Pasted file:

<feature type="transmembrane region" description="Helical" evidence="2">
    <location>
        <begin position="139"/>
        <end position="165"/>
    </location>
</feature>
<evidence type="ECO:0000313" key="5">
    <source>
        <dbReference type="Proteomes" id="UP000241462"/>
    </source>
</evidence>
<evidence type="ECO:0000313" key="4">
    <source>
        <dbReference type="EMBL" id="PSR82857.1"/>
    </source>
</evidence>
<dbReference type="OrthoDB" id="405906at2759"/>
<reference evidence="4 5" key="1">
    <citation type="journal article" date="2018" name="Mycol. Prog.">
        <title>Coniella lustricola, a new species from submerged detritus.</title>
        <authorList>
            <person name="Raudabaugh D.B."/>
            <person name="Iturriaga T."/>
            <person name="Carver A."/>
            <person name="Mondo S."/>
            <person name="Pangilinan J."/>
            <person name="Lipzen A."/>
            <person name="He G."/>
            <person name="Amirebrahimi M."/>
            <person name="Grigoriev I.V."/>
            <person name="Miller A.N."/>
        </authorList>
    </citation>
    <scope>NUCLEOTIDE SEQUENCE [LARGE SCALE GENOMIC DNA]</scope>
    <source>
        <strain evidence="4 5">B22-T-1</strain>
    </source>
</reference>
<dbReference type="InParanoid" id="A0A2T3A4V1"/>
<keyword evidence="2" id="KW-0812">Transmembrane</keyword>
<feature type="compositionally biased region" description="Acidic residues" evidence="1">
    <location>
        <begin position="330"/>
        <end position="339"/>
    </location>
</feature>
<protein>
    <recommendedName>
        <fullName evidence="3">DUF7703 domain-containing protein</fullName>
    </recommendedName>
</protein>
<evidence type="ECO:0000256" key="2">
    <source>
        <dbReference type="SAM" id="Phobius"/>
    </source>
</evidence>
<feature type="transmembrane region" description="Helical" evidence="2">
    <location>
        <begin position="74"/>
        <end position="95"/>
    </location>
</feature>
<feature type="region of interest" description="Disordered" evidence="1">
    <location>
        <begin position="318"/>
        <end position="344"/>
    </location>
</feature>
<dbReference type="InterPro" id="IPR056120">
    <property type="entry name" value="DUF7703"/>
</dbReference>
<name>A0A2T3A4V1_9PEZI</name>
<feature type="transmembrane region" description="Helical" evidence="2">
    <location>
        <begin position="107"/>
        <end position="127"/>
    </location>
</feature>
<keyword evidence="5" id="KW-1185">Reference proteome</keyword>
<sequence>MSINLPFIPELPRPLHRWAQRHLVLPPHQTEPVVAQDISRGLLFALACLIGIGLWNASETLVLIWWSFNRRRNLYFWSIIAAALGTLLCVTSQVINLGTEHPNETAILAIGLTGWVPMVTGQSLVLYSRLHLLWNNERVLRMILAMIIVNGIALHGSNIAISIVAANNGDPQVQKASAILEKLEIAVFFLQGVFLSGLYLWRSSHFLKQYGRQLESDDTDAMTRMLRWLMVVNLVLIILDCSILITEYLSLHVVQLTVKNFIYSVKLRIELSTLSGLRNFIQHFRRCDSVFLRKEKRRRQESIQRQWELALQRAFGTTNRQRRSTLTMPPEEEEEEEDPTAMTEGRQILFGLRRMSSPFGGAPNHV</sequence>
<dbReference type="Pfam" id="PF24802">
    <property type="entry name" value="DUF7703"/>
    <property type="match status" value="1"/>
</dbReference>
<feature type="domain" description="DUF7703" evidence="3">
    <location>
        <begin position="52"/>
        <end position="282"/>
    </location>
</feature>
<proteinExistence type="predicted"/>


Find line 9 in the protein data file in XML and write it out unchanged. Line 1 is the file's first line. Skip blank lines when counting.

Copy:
        <dbReference type="Proteomes" id="UP000241462"/>